I'm tired of typing now.

@nim: The proposal exactly follows the structure of the current guidelines, and so is presented as a minimal change from them. I had already rewritten the guidelines into the current state and wasn't about to rewrite them again. If you want to have a go, you are more than welcome to do so.

Now, to @kkoffler's messages

It appears that your proposal moves more into Version than mine does. That's fine, but seems in opposition to @nim and a comment by @ignatenkobrain.

Yes, I confirm:

  • from a design cleanliness POW injecting Fedora downstream info (choice of a particular git commit, or patch, or whatever) in upstream versioning is plain wrong
  • from a practical POW that would require me to rewrite version unless I add a real-upstream-version variable to my specs, and I won't do that, so it’ll go directly to the rpm issue tracker as "allow rpm macros to rewrite Version" with the guideline being ignored till rpmbuild is fixed in all the releases my specs target.

from a practical POW that would require me to rewrite version unless I add a real-upstream-version variable to my specs, and I won't do that, so it’ll go directly to the rpm issue tracker as "allow rpm macros to rewrite Version" with the guideline being ignored till rpmbuild is fixed in all the releases my specs target.

… or we will fix it ourselves :)

@tibbs;

Now, to @kkoffler's messages

First of all, there is only one 'f' at "Kofler" (and the 'k' is only doubled because my first name is "Kevin"). That gives @kkofler.

Thank you for providing those answers I will assume that in all cases, Release (ignoring %dist) is simply a plain integer that starts at 1 as normal and is incremented for any Fedora rebuild that doesn't also change Version or Epoch.

Normally yes, though I wouldn't remove the optional .<minorbump>, e.g., Release: 1%{?dist}.1 (e.g. 1.fc27.1), for branch-only bumps (https://fedoraproject.org/wiki/Packaging:Versioning#You_need_to_change_an_old_branch_without_rebuilding_the_others).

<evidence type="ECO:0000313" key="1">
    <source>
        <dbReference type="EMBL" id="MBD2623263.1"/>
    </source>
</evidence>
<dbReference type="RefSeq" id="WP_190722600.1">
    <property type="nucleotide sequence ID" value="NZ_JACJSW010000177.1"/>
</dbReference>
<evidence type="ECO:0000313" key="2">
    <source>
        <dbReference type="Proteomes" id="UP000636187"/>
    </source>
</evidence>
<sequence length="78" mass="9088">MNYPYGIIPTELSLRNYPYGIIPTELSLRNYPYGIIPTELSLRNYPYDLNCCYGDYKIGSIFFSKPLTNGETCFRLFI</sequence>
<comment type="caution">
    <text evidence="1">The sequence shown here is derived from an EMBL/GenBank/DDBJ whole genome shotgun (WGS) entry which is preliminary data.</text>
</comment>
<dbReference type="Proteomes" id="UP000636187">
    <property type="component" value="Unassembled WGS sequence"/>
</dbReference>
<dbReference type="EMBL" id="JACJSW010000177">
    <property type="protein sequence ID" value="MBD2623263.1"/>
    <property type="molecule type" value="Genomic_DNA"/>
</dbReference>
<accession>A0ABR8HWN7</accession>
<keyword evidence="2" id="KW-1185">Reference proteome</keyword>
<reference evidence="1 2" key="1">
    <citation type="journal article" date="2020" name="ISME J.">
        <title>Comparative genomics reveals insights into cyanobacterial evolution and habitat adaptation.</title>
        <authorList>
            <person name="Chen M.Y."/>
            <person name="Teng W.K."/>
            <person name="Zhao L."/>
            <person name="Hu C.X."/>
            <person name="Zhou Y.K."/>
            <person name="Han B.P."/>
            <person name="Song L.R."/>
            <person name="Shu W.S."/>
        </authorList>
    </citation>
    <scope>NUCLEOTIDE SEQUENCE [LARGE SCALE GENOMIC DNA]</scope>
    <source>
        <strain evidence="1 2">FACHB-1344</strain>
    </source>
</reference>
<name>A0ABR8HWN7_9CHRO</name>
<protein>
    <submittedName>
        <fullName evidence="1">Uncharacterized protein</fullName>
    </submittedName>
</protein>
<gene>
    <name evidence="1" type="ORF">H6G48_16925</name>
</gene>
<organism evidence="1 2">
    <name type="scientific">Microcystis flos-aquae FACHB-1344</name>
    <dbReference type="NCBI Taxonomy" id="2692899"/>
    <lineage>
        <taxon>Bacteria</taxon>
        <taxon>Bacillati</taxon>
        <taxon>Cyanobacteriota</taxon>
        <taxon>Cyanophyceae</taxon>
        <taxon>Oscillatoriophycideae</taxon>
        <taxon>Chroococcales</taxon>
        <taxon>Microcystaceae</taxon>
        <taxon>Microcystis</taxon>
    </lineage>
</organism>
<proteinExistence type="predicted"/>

It appears that your proposal moves more into Version than mine does.

Yes.

In all cases, use Release: <positive integer="">{%?dist}.

As explained above, IMHO, this should be "<positive integer>{%?dist} or <positive integer>{%?dist}.<other positive integer>". Otherwise, we get badly stuck if we need to do some bump on a branch only.

Note that @kkoffler's answers show <sort> starting at zero so I've stated "nonnegative integer" above. I'd probably start it at 1 ("positive integer") because in this proposal there is no special meaning ascribed to things between 0 and 1.

What I wrote was actually more subtle: If I introduced <sort> from the beginning, I started it at 0, but if I bumped it, I treated empty <sort> as 0 and hence bumped directly to 1. But this may actually be too complicated to explain and follow, so we can simplify it.

I also treated <sort> kinda like Epoch and only bumped it when actually needed. Your writeup is more like the current guidelines which say to always bump it when you bump the snapshot/prerelease (but then again, in the current guidelines, the integer is also the Release counter and so will be bumped even if there were no upstream changes at all, which would not happen anymore with the new guidelines that clearly separate Version from Release).

@nim:

from a design cleanliness POW injecting Fedora downstream info (choice of a particular git commit, or patch, or whatever) in upstream versioning is plain wrong

I don't see how the upstream git commit is downstream info. This is neither a downstream patch nor a packaging change, but a different git commit normally results in a completely different Source tarball (unless you use git am with a patch sequence from the last preceding release, but in that case, you probably should just treat your patch sequence as a downstream backport and omit the snapshot information from both Version and Release entirely).